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Farmworkers' Families Struggle to Find Safe Housing

Farmworker Housing Development Corp. builds housing, such as the building above, for farmworkers and their families. (FHDC)
Farmworker Housing Development Corp. builds housing, such as the building above, for farmworkers and their families. (FHDC)
May 31, 2016

PORTLAND, Ore. – As fresh cherries go on display in Oregon's grocery stores, one organization is thinking about the workers who pick the fruit – and their need for safe living conditions.

The Farmworker Housing Development Corporation (FHDC) in Woodburn has been developing housing for farmworkers and their families since 1994.

Executive Director Roberto Jimenez says FHDC came up with the first alternative to labor camps on farms, which are sometimes in good condition.

"And there are some that are in deplorable condition – pretty inhumane conditions that we've seen far too often,” he states.

While the Occupational Safety and Health Administration (OSHA) must license farmworker labor camps and has registered about 300 camps in Oregon, Jimenez says there are at least another 300 unregistered camps.

Recent estimates show there are 90,000 farmworkers, a number that does not include workers' families.

The FHDC provides housing for 1,300 individuals in the Willamette Valley.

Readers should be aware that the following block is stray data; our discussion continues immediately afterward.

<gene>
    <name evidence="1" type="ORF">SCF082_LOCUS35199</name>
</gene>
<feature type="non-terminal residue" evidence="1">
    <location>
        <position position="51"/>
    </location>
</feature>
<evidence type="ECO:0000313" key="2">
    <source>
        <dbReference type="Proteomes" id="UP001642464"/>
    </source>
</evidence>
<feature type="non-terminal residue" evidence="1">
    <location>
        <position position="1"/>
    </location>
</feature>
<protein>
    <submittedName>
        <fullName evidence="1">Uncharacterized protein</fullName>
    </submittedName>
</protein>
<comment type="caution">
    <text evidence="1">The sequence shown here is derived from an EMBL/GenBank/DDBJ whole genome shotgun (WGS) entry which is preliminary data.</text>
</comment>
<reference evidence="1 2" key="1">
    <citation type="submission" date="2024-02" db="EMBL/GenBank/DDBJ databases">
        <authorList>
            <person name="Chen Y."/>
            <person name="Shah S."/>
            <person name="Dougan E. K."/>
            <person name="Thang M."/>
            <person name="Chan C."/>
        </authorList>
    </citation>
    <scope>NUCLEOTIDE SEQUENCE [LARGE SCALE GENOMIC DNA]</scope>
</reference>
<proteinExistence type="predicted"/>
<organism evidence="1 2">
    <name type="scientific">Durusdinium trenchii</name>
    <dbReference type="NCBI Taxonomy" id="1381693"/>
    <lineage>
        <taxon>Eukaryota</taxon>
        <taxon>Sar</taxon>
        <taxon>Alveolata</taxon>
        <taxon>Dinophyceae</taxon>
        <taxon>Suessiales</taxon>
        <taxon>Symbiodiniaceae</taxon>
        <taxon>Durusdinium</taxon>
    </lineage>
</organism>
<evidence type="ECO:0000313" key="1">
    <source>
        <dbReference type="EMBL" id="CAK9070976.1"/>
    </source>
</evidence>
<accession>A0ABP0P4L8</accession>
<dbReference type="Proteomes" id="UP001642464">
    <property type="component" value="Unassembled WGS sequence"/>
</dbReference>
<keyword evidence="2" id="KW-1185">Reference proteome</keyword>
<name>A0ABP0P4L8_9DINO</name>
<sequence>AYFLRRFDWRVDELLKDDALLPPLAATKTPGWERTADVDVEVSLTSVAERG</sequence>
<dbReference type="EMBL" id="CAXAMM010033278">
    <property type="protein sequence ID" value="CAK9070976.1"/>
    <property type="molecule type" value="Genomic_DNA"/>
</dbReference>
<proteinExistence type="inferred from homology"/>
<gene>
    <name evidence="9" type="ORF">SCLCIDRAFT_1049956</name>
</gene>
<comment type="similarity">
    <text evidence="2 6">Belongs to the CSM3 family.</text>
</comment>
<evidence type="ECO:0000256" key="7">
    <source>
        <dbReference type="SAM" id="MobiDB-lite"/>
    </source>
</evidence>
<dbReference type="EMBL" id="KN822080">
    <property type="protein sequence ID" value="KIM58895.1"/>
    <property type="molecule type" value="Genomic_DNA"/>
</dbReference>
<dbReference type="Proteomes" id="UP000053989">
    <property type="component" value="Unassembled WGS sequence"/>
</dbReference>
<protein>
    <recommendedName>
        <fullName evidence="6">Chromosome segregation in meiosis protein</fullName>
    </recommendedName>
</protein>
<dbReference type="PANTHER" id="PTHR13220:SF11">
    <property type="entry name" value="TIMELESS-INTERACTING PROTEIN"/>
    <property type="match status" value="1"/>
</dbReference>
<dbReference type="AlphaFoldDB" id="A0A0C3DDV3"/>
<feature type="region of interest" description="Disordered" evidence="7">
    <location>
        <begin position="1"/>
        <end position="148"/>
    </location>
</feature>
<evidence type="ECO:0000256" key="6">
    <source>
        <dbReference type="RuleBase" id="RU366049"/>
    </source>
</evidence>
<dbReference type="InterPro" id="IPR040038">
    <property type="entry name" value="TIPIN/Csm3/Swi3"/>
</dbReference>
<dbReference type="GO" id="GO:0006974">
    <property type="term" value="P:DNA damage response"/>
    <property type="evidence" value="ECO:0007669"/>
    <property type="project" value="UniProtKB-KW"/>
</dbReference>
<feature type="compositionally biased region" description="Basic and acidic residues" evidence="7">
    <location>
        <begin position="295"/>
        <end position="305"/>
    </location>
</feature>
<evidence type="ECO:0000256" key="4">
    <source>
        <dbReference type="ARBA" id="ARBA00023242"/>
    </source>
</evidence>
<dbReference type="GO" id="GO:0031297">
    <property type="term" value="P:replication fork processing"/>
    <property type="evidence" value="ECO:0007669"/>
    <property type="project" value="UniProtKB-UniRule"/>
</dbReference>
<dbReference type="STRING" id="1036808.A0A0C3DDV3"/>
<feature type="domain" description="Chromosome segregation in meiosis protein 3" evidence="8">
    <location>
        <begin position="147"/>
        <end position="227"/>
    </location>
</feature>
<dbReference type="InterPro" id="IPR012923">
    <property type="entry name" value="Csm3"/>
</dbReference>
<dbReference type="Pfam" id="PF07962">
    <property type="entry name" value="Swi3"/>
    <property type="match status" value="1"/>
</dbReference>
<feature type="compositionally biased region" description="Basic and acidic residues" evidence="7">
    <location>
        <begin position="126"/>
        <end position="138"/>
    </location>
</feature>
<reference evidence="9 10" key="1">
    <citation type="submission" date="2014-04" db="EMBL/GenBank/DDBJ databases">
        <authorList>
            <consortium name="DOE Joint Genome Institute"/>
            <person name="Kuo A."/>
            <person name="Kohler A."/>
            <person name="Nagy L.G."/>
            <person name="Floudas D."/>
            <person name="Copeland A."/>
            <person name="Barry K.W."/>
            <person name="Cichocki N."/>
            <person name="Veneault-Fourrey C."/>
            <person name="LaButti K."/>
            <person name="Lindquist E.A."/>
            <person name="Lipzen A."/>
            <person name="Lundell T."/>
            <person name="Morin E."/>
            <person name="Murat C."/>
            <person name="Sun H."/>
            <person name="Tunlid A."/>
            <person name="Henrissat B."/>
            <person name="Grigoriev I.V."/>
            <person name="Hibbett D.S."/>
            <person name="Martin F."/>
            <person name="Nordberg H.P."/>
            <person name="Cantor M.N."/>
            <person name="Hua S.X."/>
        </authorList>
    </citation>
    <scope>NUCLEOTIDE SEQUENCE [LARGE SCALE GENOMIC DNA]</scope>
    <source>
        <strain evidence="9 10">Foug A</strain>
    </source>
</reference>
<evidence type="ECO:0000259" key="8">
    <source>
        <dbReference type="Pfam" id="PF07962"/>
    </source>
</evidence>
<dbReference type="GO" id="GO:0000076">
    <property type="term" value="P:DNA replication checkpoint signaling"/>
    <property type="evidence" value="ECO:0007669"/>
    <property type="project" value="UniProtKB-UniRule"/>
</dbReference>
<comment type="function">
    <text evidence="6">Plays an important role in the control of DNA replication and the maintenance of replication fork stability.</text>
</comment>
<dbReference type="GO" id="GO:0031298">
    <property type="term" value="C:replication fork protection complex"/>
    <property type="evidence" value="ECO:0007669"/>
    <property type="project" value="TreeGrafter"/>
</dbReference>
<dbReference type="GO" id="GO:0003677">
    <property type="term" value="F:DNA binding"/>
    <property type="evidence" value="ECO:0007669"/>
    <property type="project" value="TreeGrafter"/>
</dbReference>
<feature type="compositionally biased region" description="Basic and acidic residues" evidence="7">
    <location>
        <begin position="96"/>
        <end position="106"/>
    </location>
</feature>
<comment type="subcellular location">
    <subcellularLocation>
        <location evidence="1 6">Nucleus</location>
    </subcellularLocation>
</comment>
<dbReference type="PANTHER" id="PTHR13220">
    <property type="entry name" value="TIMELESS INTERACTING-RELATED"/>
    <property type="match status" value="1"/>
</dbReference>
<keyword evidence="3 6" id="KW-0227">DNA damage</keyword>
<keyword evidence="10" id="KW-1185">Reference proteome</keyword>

FHDC's primary source of funding is the low-income housing tax credit. The credit is applicable to housing for seasonal workers who, on average, make wages well below the poverty line.

But Jimenez says there have been challenges to the credit's application.

"The IRS said they had a change in policy and the low-income housing tax credit was no longer allowable for farmworker housing,” he states. “When we asked them why, they said that was because it discriminated against non-farmworkers."

Jimenez says he and housing developers across the country went to Congress to reverse this rule change, and in 2008 a law was passed allowing the tax credit to be used for farmworker housing again.

A bill to expand the credit was introduced in the U.S. Senate this month, and is cosponsored by Sen. Ron Wyden.

FHDC's projects occasionally face opposition from communities that don't want to see migrant worker housing in their area.

Jimenez says his organization connects with communities through their schools, churches and local elected officials.

"It's all about being clear what our program is, and building relationships," he stresses.

Jimenez says there are about 40 other community development corporations providing housing for low-income farmworkers.

Eric Tegethoff, Public News Service - OR